Meanwhile, Maurizio Gasparri, a former minister in Silvio Berlusconi's Forza Italia party, described the programme as an "expensive and maniacal operation" which "must be immediately stopped," in a statement on Tuesday (22 April).

The Italian government continues to call for more EU help in patrolling the Mediterranean, together with greater burden-sharing of refugees between EU countries. Southern states Portugal, Spain and Malta have also called for greater financial support from the EU.

Migratory pressure across the Mediterranean "is far from diminishing, it is increasing", said ministers from Cyprus, France, Greece, Italy, Malta, Portugal and Spain, following a meeting of EU foreign ministers in Spain last week.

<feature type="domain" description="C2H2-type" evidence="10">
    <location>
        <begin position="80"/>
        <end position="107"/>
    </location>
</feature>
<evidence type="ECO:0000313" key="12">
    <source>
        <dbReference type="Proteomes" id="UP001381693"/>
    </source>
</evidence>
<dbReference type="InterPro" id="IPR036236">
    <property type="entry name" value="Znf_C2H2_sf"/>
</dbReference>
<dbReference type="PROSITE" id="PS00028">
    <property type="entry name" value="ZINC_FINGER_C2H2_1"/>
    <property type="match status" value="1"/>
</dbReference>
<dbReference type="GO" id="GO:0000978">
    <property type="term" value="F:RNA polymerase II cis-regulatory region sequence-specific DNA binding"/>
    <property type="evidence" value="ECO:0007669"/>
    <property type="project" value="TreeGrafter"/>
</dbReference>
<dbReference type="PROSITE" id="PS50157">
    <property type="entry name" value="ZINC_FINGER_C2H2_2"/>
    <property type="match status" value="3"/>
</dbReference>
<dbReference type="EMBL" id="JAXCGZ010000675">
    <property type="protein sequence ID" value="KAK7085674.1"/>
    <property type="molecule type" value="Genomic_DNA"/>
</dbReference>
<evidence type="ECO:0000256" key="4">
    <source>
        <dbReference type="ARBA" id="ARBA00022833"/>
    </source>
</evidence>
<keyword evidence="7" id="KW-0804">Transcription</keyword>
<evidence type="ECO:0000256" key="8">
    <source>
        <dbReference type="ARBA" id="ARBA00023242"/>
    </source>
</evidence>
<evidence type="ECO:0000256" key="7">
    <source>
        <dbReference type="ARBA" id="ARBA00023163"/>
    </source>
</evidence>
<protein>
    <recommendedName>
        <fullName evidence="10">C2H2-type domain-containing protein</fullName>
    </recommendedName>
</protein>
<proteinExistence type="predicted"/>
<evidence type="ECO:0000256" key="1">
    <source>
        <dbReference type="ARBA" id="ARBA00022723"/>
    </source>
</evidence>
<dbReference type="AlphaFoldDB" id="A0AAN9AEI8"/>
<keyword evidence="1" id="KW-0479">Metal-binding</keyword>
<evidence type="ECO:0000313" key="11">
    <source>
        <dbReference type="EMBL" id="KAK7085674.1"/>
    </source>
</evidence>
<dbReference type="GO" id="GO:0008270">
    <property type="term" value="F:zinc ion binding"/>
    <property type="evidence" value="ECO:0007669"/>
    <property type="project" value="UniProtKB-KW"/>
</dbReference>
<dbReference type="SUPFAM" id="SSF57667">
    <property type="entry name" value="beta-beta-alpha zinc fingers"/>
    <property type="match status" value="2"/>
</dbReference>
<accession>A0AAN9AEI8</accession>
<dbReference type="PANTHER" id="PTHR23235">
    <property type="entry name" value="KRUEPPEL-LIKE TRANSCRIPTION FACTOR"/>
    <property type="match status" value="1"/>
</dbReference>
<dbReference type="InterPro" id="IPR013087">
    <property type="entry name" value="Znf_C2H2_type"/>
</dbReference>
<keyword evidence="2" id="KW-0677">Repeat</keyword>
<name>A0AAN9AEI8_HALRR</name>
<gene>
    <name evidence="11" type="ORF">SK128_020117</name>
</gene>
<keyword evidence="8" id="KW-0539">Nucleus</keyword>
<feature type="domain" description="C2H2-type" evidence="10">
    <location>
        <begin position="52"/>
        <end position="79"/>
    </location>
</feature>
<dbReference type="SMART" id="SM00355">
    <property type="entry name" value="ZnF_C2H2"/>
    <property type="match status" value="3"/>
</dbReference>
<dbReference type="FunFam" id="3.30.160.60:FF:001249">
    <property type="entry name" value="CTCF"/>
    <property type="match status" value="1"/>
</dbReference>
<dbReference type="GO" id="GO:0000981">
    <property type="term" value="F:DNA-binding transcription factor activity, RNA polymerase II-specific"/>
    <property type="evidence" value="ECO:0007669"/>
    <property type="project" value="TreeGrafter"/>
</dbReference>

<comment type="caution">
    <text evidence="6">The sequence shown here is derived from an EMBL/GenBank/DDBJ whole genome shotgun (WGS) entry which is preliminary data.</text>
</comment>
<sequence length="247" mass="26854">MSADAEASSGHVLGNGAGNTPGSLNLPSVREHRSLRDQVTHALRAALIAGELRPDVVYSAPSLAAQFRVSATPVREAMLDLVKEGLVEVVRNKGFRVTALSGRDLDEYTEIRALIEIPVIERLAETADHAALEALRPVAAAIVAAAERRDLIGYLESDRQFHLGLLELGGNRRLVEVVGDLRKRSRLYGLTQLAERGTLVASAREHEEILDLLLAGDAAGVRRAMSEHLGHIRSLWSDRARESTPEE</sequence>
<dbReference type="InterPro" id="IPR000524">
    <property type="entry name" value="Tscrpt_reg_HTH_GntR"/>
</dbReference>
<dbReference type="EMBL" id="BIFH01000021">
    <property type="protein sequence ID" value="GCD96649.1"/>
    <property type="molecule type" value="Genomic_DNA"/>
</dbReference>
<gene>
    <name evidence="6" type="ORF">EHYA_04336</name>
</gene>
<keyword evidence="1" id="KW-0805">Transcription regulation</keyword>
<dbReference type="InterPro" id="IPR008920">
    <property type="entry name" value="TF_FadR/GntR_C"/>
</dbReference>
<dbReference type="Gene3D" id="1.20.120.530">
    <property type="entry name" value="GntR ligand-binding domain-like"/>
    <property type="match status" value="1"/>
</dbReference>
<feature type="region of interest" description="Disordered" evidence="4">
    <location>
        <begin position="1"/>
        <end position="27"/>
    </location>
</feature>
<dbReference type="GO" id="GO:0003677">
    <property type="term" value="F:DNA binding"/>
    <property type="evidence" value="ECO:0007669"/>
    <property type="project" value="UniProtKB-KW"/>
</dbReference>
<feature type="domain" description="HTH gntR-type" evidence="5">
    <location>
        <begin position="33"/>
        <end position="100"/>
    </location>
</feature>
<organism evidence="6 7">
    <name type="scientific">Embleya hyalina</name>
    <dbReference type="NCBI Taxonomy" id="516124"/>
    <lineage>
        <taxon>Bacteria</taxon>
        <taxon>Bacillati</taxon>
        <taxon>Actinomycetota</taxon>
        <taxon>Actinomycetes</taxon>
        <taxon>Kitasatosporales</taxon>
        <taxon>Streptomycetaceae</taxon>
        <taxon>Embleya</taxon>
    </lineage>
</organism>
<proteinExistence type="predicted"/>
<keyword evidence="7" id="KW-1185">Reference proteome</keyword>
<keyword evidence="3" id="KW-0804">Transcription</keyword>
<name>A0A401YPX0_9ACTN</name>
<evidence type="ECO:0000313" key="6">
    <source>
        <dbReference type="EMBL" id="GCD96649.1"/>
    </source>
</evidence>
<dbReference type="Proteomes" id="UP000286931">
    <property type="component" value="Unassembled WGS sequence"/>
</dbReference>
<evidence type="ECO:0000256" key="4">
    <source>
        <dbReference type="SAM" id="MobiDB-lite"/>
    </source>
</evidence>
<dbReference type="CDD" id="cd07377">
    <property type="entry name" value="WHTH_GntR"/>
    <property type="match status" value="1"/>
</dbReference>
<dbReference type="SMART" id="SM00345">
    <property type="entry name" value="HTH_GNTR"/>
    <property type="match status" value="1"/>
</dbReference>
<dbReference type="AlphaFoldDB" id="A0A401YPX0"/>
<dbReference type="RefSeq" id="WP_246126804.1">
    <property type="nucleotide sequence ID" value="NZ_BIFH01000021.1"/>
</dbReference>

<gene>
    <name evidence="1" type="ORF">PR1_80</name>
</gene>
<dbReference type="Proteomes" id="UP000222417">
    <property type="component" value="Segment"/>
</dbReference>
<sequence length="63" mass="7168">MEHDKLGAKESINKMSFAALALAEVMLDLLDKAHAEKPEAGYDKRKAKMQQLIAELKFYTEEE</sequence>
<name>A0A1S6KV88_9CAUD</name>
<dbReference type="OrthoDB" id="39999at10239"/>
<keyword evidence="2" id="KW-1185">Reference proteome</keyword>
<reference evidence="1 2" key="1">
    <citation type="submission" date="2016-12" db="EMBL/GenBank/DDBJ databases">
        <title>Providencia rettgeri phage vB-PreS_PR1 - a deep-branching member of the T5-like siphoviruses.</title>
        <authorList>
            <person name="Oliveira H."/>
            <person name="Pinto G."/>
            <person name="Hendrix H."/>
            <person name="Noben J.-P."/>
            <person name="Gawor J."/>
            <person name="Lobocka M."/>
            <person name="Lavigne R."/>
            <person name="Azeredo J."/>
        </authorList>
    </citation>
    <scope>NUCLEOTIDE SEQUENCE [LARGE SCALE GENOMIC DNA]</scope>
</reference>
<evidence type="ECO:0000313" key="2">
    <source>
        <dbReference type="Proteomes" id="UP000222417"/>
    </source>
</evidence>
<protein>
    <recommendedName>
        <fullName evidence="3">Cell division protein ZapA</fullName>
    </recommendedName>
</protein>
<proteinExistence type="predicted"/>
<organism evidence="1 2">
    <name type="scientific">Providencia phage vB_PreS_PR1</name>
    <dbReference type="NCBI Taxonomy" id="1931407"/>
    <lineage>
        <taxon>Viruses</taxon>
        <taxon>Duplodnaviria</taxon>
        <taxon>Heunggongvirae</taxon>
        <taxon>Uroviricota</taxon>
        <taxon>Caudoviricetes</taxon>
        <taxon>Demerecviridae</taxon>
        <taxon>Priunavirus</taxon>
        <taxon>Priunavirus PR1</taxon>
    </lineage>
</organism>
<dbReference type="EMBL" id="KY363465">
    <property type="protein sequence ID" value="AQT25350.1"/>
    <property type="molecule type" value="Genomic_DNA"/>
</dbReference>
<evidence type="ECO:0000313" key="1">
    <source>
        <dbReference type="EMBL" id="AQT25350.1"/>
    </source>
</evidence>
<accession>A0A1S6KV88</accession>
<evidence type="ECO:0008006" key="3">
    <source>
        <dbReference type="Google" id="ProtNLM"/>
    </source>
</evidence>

For its part, the EU's border patrol agency Frontex has provided €7.1 million for its Italian operations so far this year out of a total budget for 2014 of €89 million.

Angelino Alfano, Italy's interior minister, has said that more than 60,000 migrants will land in Italy from North Africa this year, a higher number than ever before.

“This is not just an Italian issue, we will fight in Europe to defend this border properly,” he said last week, calling for more EU assistance.

However, Senator Luigi Manconi from the governing centre-left Democratic Party, head of the human rights committee in parliament, has played down the scale of the problem and criticised the Italian government's response.

"We are not facing an invasion, absolutely not. We have to criticise ourselves for not putting in the necessary measures in time," he said.